This is the story of my quest to train my three Dales Ponies for classical dressage, primarily by using Alexandra Kurland's clicker training methods, with a touch of others such as Philippe Karl and Anja Beran thrown in. I turned to clicker training because I had come up against some issues that I didn't know how to fix and because I wanted to inspire them to become enthusiatic partners. Bella and Jack are all my own work and have never been ridden by anyone else.

Bella, Grace and Jack

Bella aged 6

Bella aged 6

Treat Delivery

Jack aged 7


Monday, 29 December 2008

Classical vs Classique = Splitter vs Lumper!

I have just watched the first half of this DVD, 'Classical vs Classique', featuring a discussion between Philippe Karl and Christoph Hess, following the furore that PK' s book 'Twisted Truths of Modern Dressage' caused within the German National Equestrian Federation. I'm not going to venture into the rights and wrongs of the two systems but I was fascinated by discussion between the two men, and wanted to get this down before before I watch the ridden lessons part of the DVD.

Bearing in mind that clicker training is all about being a 'splitter' not a 'lumper', what immediately struck me was that Christoph Hess is a self confessed 'lumper' and Philippe Karl is a self confessed 'splitter' (not that they used those terms). Christoph Hess accuses Philippe Karl of breaking the horse into separate parts and working on only one bit at a time, whereas he says that he looks at and works on the whole horse as an entity. Christoph Hess trains according to the German 'scales of training', concentrating on rhythm first and foremost.

Philippe Karl says that he works on the most sensitive part first - the mouth and contact with the bit (through flexions) - and gets that right before moving on and concentrating on another part of the horse. He says that concentrating on rhythm first is only possible with a horse born with perfect paces, and that the 'ordinary' or problem horse needs many hours of careful training to find it's rhythm (which has been my experience). He accuses the German system of having no answers to problems, except for telling students "That's not a dressage horse, get another horse". He says that if you have four Ferrari's in your garage you'll learn much less about mechanics and driving than if you have an old Volkswagen.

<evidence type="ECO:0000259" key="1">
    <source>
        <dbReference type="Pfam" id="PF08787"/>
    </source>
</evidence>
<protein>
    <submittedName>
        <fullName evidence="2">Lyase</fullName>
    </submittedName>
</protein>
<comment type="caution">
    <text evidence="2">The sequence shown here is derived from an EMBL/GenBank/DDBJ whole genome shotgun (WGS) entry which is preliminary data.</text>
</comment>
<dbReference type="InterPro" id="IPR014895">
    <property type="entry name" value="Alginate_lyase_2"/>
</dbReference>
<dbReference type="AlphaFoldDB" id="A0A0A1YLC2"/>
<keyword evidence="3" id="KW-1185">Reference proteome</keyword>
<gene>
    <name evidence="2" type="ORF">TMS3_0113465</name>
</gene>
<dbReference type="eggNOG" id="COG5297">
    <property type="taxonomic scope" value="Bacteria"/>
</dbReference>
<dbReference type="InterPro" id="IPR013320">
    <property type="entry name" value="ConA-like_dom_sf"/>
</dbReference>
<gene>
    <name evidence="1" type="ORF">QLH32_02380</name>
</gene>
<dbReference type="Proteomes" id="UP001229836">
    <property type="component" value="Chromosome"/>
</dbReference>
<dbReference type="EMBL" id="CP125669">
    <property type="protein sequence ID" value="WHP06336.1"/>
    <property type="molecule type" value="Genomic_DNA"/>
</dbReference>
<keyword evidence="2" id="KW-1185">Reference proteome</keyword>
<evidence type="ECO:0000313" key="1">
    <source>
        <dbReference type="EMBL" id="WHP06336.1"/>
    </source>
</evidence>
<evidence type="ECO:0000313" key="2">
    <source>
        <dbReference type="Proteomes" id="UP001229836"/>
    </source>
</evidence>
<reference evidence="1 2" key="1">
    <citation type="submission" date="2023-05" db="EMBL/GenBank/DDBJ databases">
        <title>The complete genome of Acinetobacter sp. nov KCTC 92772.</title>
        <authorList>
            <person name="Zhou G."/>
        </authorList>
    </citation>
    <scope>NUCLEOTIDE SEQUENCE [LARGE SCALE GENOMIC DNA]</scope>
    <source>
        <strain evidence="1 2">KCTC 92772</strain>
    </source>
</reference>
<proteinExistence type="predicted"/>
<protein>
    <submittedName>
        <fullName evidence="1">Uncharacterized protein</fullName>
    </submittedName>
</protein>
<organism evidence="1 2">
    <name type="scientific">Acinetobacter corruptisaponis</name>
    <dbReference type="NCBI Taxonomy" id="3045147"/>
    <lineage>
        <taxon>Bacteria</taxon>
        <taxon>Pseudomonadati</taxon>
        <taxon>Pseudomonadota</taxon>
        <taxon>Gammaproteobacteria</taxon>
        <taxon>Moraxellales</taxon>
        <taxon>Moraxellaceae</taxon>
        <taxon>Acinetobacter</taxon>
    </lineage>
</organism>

Christoph Hess says that if you work through the scales of training, and your horse has enough talent, which not many have, then you will arrive at Piaffe and Passage. Philippe Karl says that, with correct training, almost any horse can learn Piaffe and Passage, and if you start with a horse that has no trot, rather than a horse whose natural trot is half way to Passage anyway, then that really is training!

My overall impression, so far, is that, being a 'lumper' Christoph Hess is big on theory but short on solutions. Philippe Karl, as a 'splitter,' has a solution for every problem and a strategy for overcoming every shortfall, for every type of horse.

Having the equine equivalent of three Volkswagens in my stable, who had 'no trot' and two of whom are now just beginning Piaffe and Passage, I know who I find the most practical, inspiring and motivating, and his methods seem to me to be very comparable to 'Riding With The Clicker'!!


  1. Fascinating - do you recommend the DVD then? One of the things I like about PK is that I think he believes any horse can be trained to its best ability and that good training beautifies any equine.